Polish state railways received as many as 97 locomotives, which were later classed Od2. Most of them were initially assigned to Warsaw regional management; three, Od2-1Dz through 3Dz, were based in Gdańsk. While all singles (PKP class Od1) were withdrawn until 1938, most of the compounds survived until WWII, only twelve being written off before September 1939. Due to their assignments, most Od2s fell into German hands: 66 examples in all, later re-numbered 36 444 through 508 (Od2-31 was withdrawn in June 1940). Only fourteen, including one already withdrawn, became Soviet booty, but none was re-gauged and later all were captured by Germans. Twelve became DRG 36 509 through 520 and two served with Ostbahn, retaining their PKP numbers. Two Od2s went in September 1939 to Lithuania with evacuation trains; in 1940 they were taken over by NKPS and eventually fell into German hands. Most of the Od2s taken over by DRG remained in the Warsaw area, running with local and suburban trains. After the war 58 engines were returned, plus six that never served with PKP. Of these, 46 were restored in service and given new consecutive numbers. Twelve saw no service and were scrapped. Seven ex-PKP engines, returned by DR in December 1955 and January 1956, also ended up as scrap. Again, Warsaw regional management initially remained the principal domain of this class. At least one Od2 initially worked trains on the EKD (Elektryczna Kolej Dojazdowa – Electric Commuter Railway, electrified in 1927) between Warsaw and Grodzisk Mazowiecki, before electric power supply was resumed in May 1945. Later, starting from 1947, Od2s were transferred to Poznań, Szczecin and Olsztyn. Withdrawals started in the earnest in mid-1950s and the last engine in use, Od2-6 (pre-war Od2-16, Henschel 5902/1902), was written off in February 1958. Od2s were among the last locomotives with slide valves in the PKP service. Despite considerable number built, not a single example has been preserved.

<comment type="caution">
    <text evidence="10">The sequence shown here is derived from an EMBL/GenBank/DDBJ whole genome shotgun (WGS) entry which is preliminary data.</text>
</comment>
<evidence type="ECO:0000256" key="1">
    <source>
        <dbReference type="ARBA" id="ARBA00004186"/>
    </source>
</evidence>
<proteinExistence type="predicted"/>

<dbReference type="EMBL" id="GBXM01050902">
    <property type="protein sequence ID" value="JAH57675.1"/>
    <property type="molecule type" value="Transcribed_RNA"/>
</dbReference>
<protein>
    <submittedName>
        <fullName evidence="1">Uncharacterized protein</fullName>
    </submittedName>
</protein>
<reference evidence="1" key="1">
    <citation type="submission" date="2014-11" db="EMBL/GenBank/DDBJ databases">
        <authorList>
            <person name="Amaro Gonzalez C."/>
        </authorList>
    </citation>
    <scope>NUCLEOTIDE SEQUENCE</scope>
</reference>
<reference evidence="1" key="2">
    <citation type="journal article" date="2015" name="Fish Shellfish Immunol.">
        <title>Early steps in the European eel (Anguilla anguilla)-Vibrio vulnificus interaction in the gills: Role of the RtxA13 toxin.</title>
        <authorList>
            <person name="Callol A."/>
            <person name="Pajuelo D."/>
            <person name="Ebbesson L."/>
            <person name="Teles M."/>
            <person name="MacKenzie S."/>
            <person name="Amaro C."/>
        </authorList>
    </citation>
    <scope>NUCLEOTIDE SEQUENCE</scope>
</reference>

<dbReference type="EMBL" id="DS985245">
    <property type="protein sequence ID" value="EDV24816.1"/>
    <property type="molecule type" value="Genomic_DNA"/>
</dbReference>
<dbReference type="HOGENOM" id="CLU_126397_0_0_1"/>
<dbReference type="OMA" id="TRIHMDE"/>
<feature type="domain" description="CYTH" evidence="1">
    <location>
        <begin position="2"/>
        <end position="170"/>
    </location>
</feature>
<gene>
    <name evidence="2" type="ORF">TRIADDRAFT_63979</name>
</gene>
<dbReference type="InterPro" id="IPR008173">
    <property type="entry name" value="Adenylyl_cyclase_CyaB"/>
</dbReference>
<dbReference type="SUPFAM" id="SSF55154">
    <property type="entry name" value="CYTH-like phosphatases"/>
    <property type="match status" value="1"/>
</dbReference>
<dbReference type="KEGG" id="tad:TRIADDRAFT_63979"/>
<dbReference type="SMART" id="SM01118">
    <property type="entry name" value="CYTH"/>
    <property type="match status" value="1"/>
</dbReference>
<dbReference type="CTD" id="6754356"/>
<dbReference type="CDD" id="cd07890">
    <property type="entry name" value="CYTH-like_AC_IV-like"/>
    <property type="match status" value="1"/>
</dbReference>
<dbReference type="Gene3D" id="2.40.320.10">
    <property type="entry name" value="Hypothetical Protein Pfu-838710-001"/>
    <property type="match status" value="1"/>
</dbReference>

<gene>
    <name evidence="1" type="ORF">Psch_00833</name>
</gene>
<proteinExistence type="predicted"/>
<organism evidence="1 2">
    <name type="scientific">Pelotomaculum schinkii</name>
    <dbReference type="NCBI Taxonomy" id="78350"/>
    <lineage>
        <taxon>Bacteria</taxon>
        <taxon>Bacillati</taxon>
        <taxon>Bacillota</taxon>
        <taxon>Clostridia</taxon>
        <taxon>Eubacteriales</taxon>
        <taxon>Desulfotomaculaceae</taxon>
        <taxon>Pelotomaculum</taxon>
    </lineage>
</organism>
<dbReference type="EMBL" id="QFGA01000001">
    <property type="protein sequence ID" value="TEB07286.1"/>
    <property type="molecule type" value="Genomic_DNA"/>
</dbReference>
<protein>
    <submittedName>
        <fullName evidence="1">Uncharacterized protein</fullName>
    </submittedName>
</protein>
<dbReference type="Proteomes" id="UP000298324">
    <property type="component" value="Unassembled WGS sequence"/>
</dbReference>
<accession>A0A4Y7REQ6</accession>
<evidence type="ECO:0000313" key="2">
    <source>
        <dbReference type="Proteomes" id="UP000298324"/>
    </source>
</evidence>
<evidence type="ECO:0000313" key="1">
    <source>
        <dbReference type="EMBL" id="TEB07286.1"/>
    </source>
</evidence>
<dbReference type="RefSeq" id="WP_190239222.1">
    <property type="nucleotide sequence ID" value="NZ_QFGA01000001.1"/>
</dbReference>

Main technical data
1) Excluding similar engines built for railway managements other than KPEV.
References and acknowledgments
- Lokomotiv-Archiv Preußen by Andreas Wagner, Dieter Bäzold, Rainer Zschech and Ralph Lüderitz (Bechtermünz Verlag, 1996);
- Article on class Od2 by Bogdan Pokropiński (KMD vol. 1/2004);
- Ingo Hütter’s website www.lokomotive.de/lokomotivgeschichte/datenbank;
- LP, TB vol. 1.